Many community led housing projects revolve around proposals for new build housing, but there’s sometimes another approach to securing housing which is to refurbish existing properties. It’s come to be known as self help housing, since it often provides a range of opportunities for ‘hands on’ involvement by members during the refurbishment process - it can provide an ingenious way of regenerating neighbourhoods, along with meeting housing need.
This is in contrast to ‘self-build’ which involves the building of new homes, rather than the refurbishment of homes involved in self help housing.
It’s sometimes thought that this is really only an option for inner cities, particularly in the North of England where property prices are more likely to be depressed and where there are higher levels of empty property, but in fact there are properties lying vacant all around the country that could be used: in total there are around 200,000 long term vacant residential properties in England.
A two-pronged approach
Organisations generally acquire empty homes by:
Purchase & Refurbishment - where it’s necessary both to cover the cost of acquisition and refurbishment, which will depend on the location, size and the condition of the property.
Lease & Refurbishment - where it’s only necessary to cover the cost of renovation. Properties need to be leased for long enough to make it financially viable from a co-operative landlord, such as a local authority or housing association, and ideally at a pepper corn rent. This could be an option where there is no funding available to purchase properties and where a group wants to get up-and-running and house its members as quickly as possible, perhaps prior to embarking on a longer-term project.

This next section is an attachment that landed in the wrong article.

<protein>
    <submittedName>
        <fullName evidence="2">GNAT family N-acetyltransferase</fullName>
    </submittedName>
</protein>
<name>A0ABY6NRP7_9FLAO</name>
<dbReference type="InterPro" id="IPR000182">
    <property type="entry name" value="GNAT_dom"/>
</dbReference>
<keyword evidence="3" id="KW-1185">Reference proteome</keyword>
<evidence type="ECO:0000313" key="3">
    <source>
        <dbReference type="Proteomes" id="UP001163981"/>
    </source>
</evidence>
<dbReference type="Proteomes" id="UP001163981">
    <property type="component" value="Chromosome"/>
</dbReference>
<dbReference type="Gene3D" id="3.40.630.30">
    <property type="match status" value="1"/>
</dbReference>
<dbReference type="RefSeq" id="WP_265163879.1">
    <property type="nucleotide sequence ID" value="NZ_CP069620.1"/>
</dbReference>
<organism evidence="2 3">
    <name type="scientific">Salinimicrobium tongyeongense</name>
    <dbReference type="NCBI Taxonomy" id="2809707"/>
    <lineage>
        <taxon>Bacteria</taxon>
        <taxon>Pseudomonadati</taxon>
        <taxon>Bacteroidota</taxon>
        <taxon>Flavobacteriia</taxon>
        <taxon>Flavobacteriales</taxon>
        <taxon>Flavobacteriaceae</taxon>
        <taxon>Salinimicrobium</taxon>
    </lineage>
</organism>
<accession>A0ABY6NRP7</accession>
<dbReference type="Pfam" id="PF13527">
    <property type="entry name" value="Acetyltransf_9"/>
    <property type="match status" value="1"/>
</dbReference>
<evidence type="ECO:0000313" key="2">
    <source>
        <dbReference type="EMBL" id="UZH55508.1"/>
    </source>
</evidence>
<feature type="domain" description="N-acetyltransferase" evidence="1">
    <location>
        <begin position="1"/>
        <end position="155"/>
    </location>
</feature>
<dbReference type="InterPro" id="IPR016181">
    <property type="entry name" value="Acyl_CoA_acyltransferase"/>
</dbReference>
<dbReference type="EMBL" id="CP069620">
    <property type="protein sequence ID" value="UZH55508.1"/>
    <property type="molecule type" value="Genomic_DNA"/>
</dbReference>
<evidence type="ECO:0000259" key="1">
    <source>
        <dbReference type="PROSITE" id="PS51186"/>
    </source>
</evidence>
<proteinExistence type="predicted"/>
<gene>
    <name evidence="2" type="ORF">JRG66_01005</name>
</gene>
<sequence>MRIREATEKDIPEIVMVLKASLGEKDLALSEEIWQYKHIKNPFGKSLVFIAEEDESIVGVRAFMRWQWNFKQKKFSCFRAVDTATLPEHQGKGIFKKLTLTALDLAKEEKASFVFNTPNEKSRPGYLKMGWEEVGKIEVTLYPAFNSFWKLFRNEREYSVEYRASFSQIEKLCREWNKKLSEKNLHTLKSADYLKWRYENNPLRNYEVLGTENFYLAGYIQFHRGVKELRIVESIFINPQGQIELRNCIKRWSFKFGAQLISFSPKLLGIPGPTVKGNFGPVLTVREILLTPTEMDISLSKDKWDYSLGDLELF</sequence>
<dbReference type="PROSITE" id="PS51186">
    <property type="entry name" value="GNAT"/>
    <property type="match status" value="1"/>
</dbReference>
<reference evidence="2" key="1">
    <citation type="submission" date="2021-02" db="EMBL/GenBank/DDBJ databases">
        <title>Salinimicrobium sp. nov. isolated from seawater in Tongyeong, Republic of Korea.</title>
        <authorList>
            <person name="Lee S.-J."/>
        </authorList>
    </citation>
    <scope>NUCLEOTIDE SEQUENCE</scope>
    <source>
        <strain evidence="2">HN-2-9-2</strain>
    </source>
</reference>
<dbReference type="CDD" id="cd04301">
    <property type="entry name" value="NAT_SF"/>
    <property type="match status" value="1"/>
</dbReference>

Types of property
As well as using residential properties there’s no reason why other buildings couldn’t be used. Some commercial buildings, like shops, can be used to create live-work opportunities for residents or accommodation plus space for new commercial activities and non-residential buildings such as redundant pubs and offices can also be used to create new accommodation.
Canopy and Giroscope are two separate housing charities that have been training homeless and vulnerable people to renovate abandoned properties for decades. They are pioneers of the UK movement which has now grown to more than 100 self-help organisations.
In 2016 the two organisations won a UN World Habitat Award celebrating their efforts and contribution to tackling the housing crisis.